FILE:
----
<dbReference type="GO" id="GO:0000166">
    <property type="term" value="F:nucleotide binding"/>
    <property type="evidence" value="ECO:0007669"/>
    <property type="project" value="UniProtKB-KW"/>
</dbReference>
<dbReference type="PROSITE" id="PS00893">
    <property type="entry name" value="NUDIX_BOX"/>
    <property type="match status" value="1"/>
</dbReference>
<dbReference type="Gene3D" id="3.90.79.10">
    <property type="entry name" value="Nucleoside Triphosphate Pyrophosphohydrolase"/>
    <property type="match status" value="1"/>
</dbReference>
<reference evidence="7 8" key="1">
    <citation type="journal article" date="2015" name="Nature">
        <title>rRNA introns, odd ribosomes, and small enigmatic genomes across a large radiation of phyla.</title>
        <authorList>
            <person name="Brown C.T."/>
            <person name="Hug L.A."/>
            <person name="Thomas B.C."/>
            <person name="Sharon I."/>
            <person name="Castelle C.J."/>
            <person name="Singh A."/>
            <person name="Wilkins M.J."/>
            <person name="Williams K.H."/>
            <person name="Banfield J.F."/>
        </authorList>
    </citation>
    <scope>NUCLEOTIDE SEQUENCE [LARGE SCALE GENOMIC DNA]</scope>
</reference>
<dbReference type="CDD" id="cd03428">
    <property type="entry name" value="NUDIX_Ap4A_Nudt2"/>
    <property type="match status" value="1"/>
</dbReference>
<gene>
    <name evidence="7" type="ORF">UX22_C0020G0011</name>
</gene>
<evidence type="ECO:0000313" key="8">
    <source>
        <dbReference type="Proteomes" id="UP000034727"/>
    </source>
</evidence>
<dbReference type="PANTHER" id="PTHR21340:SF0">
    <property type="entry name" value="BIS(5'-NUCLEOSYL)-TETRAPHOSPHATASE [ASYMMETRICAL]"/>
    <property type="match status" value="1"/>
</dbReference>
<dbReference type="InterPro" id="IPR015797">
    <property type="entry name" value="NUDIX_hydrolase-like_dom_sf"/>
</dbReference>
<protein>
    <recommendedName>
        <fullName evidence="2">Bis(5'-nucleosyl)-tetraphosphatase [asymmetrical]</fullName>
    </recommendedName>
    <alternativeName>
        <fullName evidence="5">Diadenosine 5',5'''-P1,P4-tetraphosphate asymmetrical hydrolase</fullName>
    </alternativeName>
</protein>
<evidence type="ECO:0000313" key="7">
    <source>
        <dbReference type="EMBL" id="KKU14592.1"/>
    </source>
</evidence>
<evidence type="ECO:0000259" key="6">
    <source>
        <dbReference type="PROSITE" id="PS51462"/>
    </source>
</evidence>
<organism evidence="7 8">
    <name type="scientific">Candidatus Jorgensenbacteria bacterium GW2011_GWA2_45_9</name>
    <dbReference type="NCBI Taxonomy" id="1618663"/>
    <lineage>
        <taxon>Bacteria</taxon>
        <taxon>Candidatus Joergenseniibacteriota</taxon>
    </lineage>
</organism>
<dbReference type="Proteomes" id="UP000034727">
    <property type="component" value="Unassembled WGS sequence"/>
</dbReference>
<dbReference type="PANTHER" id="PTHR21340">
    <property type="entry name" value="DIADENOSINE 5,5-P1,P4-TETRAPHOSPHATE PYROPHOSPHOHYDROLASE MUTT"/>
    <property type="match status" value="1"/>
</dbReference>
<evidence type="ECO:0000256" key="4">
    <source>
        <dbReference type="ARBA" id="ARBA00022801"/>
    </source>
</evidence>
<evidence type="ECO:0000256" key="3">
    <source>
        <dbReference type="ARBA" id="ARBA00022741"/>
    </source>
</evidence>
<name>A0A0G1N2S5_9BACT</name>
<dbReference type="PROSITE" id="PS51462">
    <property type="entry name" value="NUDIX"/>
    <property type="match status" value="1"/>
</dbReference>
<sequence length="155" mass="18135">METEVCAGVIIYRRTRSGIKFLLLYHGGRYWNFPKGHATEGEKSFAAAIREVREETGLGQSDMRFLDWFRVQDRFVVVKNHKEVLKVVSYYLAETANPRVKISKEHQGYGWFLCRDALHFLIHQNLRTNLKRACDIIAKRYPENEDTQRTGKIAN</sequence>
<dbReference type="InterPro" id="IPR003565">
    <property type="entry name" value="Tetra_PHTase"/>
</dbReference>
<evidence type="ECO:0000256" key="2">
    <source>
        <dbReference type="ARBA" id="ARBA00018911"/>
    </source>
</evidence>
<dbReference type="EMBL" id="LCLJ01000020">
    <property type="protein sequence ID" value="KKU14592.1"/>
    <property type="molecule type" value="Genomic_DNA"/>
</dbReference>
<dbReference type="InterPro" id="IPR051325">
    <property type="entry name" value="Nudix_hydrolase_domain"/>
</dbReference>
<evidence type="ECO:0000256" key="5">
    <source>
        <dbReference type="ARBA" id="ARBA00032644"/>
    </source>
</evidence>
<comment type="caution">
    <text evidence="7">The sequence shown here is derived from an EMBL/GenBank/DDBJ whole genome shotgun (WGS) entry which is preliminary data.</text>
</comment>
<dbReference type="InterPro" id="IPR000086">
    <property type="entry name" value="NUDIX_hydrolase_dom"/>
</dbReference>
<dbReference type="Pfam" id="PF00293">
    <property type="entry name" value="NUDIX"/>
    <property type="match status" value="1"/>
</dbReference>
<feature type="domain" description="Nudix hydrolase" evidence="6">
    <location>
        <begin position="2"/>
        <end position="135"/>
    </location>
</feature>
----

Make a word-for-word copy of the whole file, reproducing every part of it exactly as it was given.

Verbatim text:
<dbReference type="GO" id="GO:0000166">
    <property type="term" value="F:nucleotide binding"/>
    <property type="evidence" value="ECO:0007669"/>
    <property type="project" value="UniProtKB-KW"/>
</dbReference>
<dbReference type="PROSITE" id="PS00893">
    <property type="entry name" value="NUDIX_BOX"/>
    <property type="match status" value="1"/>
</dbReference>
<dbReference type="Gene3D" id="3.90.79.10">
    <property type="entry name" value="Nucleoside Triphosphate Pyrophosphohydrolase"/>
    <property type="match status" value="1"/>
</dbReference>
<reference evidence="7 8" key="1">
    <citation type="journal article" date="2015" name="Nature">
        <title>rRNA introns, odd ribosomes, and small enigmatic genomes across a large radiation of phyla.</title>
        <authorList>
            <person name="Brown C.T."/>
            <person name="Hug L.A."/>
            <person name="Thomas B.C."/>
            <person name="Sharon I."/>
            <person name="Castelle C.J."/>
            <person name="Singh A."/>
            <person name="Wilkins M.J."/>
            <person name="Williams K.H."/>
            <person name="Banfield J.F."/>
        </authorList>
    </citation>
    <scope>NUCLEOTIDE SEQUENCE [LARGE SCALE GENOMIC DNA]</scope>
</reference>
<dbReference type="CDD" id="cd03428">
    <property type="entry name" value="NUDIX_Ap4A_Nudt2"/>
    <property type="match status" value="1"/>
</dbReference>
<gene>
    <name evidence="7" type="ORF">UX22_C0020G0011</name>
</gene>
<evidence type="ECO:0000313" key="8">
    <source>
        <dbReference type="Proteomes" id="UP000034727"/>
    </source>
</evidence>
<dbReference type="PANTHER" id="PTHR21340:SF0">
    <property type="entry name" value="BIS(5'-NUCLEOSYL)-TETRAPHOSPHATASE [ASYMMETRICAL]"/>
    <property type="match status" value="1"/>
</dbReference>
<dbReference type="InterPro" id="IPR015797">
    <property type="entry name" value="NUDIX_hydrolase-like_dom_sf"/>
</dbReference>
<protein>
    <recommendedName>
        <fullName evidence="2">Bis(5'-nucleosyl)-tetraphosphatase [asymmetrical]</fullName>
    </recommendedName>
    <alternativeName>
        <fullName evidence="5">Diadenosine 5',5'''-P1,P4-tetraphosphate asymmetrical hydrolase</fullName>
    </alternativeName>
</protein>
<evidence type="ECO:0000313" key="7">
    <source>
        <dbReference type="EMBL" id="KKU14592.1"/>
    </source>
</evidence>
<evidence type="ECO:0000259" key="6">
    <source>
        <dbReference type="PROSITE" id="PS51462"/>
    </source>
</evidence>
<organism evidence="7 8">
    <name type="scientific">Candidatus Jorgensenbacteria bacterium GW2011_GWA2_45_9</name>
    <dbReference type="NCBI Taxonomy" id="1618663"/>
    <lineage>
        <taxon>Bacteria</taxon>
        <taxon>Candidatus Joergenseniibacteriota</taxon>
    </lineage>
</organism>
<dbReference type="Proteomes" id="UP000034727">
    <property type="component" value="Unassembled WGS sequence"/>
</dbReference>
<dbReference type="PANTHER" id="PTHR21340">
    <property type="entry name" value="DIADENOSINE 5,5-P1,P4-TETRAPHOSPHATE PYROPHOSPHOHYDROLASE MUTT"/>
    <property type="match status" value="1"/>
</dbReference>
<evidence type="ECO:0000256" key="4">
    <source>
        <dbReference type="ARBA" id="ARBA00022801"/>
    </source>
</evidence>
<evidence type="ECO:0000256" key="3">
    <source>
        <dbReference type="ARBA" id="ARBA00022741"/>
    </source>
</evidence>
<name>A0A0G1N2S5_9BACT</name>
<dbReference type="PROSITE" id="PS51462">
    <property type="entry name" value="NUDIX"/>
    <property type="match status" value="1"/>
</dbReference>
<sequence length="155" mass="18135">METEVCAGVIIYRRTRSGIKFLLLYHGGRYWNFPKGHATEGEKSFAAAIREVREETGLGQSDMRFLDWFRVQDRFVVVKNHKEVLKVVSYYLAETANPRVKISKEHQGYGWFLCRDALHFLIHQNLRTNLKRACDIIAKRYPENEDTQRTGKIAN</sequence>
<dbReference type="InterPro" id="IPR003565">
    <property type="entry name" value="Tetra_PHTase"/>
</dbReference>
<evidence type="ECO:0000256" key="2">
    <source>
        <dbReference type="ARBA" id="ARBA00018911"/>
    </source>
</evidence>
<dbReference type="EMBL" id="LCLJ01000020">
    <property type="protein sequence ID" value="KKU14592.1"/>
    <property type="molecule type" value="Genomic_DNA"/>
</dbReference>
<dbReference type="InterPro" id="IPR051325">
    <property type="entry name" value="Nudix_hydrolase_domain"/>
</dbReference>
<evidence type="ECO:0000256" key="5">
    <source>
        <dbReference type="ARBA" id="ARBA00032644"/>
    </source>
</evidence>
<comment type="caution">
    <text evidence="7">The sequence shown here is derived from an EMBL/GenBank/DDBJ whole genome shotgun (WGS) entry which is preliminary data.</text>
</comment>
<dbReference type="InterPro" id="IPR000086">
    <property type="entry name" value="NUDIX_hydrolase_dom"/>
</dbReference>
<dbReference type="Pfam" id="PF00293">
    <property type="entry name" value="NUDIX"/>
    <property type="match status" value="1"/>
</dbReference>
<feature type="domain" description="Nudix hydrolase" evidence="6">
    <location>
        <begin position="2"/>
        <end position="135"/>
    </location>
</feature>